Schools turn to distance learning amid pandemic
The doors of Sequoyah High School, seen April 8, are closed for the remainder of the 2019-20 school year, but students began distance learning April 6. CHAD HUNTER/CHEROKEE PHOENIX
TAHLEQUAH – Schools across the state have shifted to distance learning for the remainder of the 2019-20 school year per an order from the Oklahoma State Department of Education.
“I know it’s been a crazy time trying to figure out this distance learning,” Sequoyah High School instructor Tiffany Natividad told students via Facebook. “We’ve had a lot of hiccups. But don’t worry about it. We will get through it together. The best advice I can give you is to try and still keep somewhat of a routine through this. Set a schedule every day. It will get easier.”
Based on a previous statewide OSDE mandate, Sequoyah Schools initially planned to close for two weeks following spring break to help minimize the spread of COVID-19. However, on March 25 as the number of coronavirus cases rose, the OSDE required school districts to provide distance learning for the remainder of the school year, beginning April 6.
“Distance learning plans will look different from district to district,” State Superintendent Joy Hofmeister said. “Many districts have used online tools for some time and will be able to hit the ground running. Others have little connectivity and communities with little or no access to computer technology.”
Principal Chief Chuck Hoskin Jr. said it was critical that language preservation efforts continue, “especially among Cherokee kids.”
“That’s why our Cherokee immersion (charter) school will begin distance learning,” he said on April 8. “This week, we’re getting all students’ technology devices upgraded, making sure they have the Cherokee syllabary so they can watch their teachers do daily lessons from their living rooms.”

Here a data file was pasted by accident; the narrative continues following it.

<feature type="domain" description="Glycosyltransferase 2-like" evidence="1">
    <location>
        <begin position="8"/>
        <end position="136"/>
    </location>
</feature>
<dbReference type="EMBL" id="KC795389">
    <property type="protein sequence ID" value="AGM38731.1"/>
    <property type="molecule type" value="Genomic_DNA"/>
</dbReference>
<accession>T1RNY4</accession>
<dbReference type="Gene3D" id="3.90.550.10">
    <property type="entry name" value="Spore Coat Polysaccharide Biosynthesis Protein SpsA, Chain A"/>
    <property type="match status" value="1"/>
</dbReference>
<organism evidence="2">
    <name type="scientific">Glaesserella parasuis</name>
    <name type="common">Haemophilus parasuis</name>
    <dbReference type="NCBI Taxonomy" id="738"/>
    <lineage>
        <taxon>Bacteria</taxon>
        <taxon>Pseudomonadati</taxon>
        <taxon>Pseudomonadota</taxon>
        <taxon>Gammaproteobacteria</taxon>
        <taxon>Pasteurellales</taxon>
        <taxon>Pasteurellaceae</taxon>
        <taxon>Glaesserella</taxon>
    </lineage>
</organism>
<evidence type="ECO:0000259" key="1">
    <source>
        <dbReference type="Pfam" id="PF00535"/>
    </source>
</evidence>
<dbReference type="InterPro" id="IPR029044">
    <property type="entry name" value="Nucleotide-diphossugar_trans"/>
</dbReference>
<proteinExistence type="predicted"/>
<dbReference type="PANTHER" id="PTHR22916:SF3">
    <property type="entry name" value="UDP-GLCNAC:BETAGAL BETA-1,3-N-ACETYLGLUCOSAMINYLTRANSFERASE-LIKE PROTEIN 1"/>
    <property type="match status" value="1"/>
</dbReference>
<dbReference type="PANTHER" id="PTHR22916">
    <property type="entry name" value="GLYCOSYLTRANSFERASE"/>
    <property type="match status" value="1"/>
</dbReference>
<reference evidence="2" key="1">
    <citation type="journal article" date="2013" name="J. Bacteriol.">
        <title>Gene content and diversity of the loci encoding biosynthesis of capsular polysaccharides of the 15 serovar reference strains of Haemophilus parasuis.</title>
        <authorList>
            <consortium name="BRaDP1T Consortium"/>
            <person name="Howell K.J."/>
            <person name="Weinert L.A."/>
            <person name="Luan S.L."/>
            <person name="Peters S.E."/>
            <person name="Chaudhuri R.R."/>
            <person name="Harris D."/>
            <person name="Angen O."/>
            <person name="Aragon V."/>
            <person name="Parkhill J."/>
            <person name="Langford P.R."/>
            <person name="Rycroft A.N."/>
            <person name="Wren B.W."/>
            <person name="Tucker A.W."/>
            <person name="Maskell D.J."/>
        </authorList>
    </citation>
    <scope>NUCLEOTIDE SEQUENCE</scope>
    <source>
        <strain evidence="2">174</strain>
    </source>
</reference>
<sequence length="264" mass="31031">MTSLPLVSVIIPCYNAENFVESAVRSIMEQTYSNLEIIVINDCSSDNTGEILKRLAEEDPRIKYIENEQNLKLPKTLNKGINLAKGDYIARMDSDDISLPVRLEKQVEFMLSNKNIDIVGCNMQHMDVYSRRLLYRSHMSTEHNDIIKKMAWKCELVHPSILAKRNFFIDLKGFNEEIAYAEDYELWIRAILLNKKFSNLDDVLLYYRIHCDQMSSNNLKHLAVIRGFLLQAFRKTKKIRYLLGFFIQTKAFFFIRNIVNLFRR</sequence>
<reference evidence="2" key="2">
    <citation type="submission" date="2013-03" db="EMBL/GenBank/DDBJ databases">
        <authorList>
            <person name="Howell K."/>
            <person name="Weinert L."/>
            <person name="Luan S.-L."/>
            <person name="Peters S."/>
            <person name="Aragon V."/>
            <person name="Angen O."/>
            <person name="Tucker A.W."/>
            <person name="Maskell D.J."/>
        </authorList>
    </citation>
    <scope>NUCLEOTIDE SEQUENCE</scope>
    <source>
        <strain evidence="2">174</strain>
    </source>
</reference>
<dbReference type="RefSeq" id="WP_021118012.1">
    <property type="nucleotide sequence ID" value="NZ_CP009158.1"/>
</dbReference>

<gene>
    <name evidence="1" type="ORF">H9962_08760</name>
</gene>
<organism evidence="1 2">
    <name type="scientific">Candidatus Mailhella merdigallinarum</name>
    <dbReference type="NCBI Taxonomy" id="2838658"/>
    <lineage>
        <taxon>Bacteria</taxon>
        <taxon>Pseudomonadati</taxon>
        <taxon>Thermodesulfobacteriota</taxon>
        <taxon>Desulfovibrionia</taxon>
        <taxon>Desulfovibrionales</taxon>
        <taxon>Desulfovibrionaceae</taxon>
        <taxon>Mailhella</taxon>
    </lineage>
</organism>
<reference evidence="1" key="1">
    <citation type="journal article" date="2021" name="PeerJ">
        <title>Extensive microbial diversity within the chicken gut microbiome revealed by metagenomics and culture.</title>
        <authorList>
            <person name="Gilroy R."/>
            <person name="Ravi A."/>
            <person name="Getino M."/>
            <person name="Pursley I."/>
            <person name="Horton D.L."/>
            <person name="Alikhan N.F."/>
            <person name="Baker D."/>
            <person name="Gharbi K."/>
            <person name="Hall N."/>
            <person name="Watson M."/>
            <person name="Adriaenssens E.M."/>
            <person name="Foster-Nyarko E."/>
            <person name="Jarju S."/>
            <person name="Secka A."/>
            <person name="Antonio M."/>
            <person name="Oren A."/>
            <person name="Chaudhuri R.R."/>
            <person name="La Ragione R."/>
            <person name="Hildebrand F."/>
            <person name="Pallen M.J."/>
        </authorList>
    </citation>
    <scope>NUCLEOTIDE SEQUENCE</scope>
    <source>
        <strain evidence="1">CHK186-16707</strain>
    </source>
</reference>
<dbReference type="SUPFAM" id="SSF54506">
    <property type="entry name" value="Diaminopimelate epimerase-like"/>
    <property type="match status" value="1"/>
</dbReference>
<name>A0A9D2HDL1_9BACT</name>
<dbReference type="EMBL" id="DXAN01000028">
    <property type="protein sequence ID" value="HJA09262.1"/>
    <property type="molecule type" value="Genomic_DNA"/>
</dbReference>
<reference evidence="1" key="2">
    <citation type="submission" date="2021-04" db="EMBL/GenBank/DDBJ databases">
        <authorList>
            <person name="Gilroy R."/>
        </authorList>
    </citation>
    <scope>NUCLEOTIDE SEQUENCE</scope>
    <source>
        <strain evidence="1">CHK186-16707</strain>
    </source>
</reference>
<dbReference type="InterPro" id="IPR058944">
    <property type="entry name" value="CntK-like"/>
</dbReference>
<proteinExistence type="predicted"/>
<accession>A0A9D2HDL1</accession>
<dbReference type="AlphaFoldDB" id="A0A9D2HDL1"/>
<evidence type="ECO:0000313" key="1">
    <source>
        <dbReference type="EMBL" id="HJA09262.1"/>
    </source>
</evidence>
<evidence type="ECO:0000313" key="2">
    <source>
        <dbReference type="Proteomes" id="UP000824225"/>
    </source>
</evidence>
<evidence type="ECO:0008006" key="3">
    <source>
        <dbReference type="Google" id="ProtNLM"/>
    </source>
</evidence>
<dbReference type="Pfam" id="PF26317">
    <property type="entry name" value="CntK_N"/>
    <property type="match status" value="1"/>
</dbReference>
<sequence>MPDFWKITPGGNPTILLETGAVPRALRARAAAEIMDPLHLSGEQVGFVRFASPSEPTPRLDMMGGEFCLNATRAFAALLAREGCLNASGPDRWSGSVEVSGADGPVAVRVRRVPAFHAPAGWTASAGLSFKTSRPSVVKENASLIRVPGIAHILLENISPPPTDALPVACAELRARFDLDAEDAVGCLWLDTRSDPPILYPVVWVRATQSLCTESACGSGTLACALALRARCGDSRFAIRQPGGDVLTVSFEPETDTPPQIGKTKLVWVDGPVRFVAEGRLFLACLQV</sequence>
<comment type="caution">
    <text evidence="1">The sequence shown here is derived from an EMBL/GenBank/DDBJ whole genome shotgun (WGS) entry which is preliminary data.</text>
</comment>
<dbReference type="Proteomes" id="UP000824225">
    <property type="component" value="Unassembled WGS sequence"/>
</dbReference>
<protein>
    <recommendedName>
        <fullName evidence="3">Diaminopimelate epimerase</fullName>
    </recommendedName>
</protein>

The SHS distance learning plan is available at sequoyahschools.org. It explains how students are expected to communicate with teachers and turn in assignments online.
“It’s got all kinds of valuable information on the next few weeks of this distance learning endeavor,” SHS Principal Jolyn Choate told students via Facebook. In a letter to students, she added that teachers “have worked very hard to ensure that you are good to go with lessons for the upcoming weeks. We are trying to make this as stress free as possible.”
Students log their attendance online. Those without internet access are required to contact their teachers.
“A storage device or flash drive with assignments will be provided to students without access to the internet,” the school’s plan states. “These devices must be returned with completed work.”
According to the state, each school district will adopt a plan that establishes criteria for seniors to graduate. However, Choate noted that “at this time, prom has been cancelled, and seniors, we are no longer looking at May 15 as a graduation ceremony.”
According to the school, “every attempt will be made” to hold a graduation ceremony.
“Graduation could be postponed to a later date, possibly July,” the school notes under the “major events” section of its distance learning plan. “Depending on conditions and recommendations from the state and (U.S. Centers for Disease Control), it may be necessary to take alternative measures to ensure that we recognize students. We are currently working on alternative measures to recognize students in the event that we remain restricted.”
Natividad told SHS seniors to “keep your heads up high.”
“We will still find a way to honor and celebrate your achievements,” she added.
Awards ceremonies and summer driver’s education classes planned at SHS will not take place. But the school is adapting in other ways by developing a virtual cheerleading tryout process and offering “grab and go” meals throughout the week free of charge for students and children ages 18 and under until June 25.